How to write like Raymond: Contacting another team for the first time

Raymond Chen

I will from time to time have a question for another team that I have not previously interacted with, or a team that I interact with occasionally and do not wish to overstay my welcome. My general approach is to open the email message with a greeting along the lines of

Hello, intelligent and (if I may say so) frightfully attractive members of the XYZ team.

After buttering them up, I ask my question.

I don’t know if it helps, but I figure it doesn’t hurt.

A colleague of mine shared a story of an incident that occurred over 15 years ago. He was part of a team that hosted a group of college students who were visiting the Microsoft Redmond campus. At the end of the day’s activities of visiting various buildings and introducing them to Microsoft employees across many different engineering teams, the tour organizer asked if any students had any questions.

One student sheepishly raised his hand and hesitantly said, “I expected people here to be better looking.”

The student immediately recognized that this comment was inappropriate, awkwardly lowered his hand, and hung his head in shame for the rest of the session.

So um, yeah, don’t do that. Even if you think it, don’t say it out loud.

9 comments

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  • Git Profile 0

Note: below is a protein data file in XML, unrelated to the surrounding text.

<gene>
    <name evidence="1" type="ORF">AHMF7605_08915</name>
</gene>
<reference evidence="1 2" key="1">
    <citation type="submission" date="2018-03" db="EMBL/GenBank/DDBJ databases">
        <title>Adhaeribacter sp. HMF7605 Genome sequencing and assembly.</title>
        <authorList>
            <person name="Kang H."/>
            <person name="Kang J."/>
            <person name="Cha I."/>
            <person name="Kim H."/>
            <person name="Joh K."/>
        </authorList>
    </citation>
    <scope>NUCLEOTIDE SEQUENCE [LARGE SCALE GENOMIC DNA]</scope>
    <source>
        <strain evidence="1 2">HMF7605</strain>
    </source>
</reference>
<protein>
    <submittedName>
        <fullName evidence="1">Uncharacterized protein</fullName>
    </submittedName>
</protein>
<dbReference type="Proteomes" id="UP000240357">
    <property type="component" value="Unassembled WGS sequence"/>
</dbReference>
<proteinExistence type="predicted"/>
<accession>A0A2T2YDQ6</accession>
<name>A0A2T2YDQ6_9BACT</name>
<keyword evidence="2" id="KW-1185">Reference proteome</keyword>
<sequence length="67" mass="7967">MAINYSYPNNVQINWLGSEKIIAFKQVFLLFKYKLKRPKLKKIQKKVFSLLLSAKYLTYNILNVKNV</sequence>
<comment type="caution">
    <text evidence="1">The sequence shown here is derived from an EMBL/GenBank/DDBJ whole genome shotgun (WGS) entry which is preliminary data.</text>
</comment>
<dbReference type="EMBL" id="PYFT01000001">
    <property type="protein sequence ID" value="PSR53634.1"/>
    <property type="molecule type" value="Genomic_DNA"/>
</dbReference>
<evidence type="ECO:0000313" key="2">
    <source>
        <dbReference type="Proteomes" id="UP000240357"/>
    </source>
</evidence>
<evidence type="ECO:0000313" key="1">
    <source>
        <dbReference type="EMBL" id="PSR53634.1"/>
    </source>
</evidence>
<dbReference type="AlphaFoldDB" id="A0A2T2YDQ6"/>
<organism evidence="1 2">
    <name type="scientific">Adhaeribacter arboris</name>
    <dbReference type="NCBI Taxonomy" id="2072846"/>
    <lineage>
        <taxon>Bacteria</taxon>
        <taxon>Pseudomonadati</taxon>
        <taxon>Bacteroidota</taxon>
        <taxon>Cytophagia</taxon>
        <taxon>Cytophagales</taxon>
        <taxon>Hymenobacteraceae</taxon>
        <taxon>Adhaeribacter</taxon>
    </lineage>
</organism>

I donโ€™t think this type of humor is permitted anymore.

    Lots of other things are permitted, but none involve humor of any kind ๐Ÿ™‚

    • Andreas Rejbrand 0

      I wouldn’t dare to try this in Sweden. The part about attractiveness would likely be interpreted as sexual harassment.

      • Azarien 0

        Why would calling someone attractive be a “harrasment”. This is insane.

        • Fredrik Kappmeier 0

          There is a huge difference between calling a group of (mixed-gendered) people attractive and calling an individual attractive. The former, as described in this post, is a nice and polite way to compliment a group of people. The latter, depending on context, can be received as harassment, especially coming from a stranger.

  • Ray Koopa 0

    Hello, intelligent and better looking Mister Chen,

    this must be why you’ve never replied to any of my comments throughout the years. Despite me actually having bought your book ages ago and loving it.

    Okay, just kidding. Not about the book part though.

    But I’m not sure, if someone I don’t know would choose such greeting in an email, I’d be wondering if he’s actually serious or making fun of me…

    • Ismo Salonen 0

      It’s also a cultural thing. We finns tend to sound blunt as we go usually straight to business, no small talk or buttering up. Life’s too short for such nonsense ๐Ÿ˜‰

      Maybe Raymond could do some miniseries of such differences as he has already done similar posts with various languages he’s been learning.

      • ็ด…ๆจ“้ฎ 0

        I’m afraid even Japanese people don’t talk like that. Keigo in Japanese are mostly set vocabulary, phrases and grammar, and are definitely not as over-the-top as “intelligent and frightfully attractive”.

        Chinese speakers today use even less formalisms, usually reserved for addressees that are definitively higher in social status and/or in very formal contexts.

    • Jonathan Harston 0

      Hey Chief. I might be wrong, but I think we’re flying into a mountain. This makes me feel…. scared of the mountain.

  • sean echevarria 0

    Life advice from Barry Sonnenfeld, Call Your Mother: Memoirs of a Neurotic Filmmaker:

    Think it, don’t say it

    (wording as best as I can recall without having gone back to the book)

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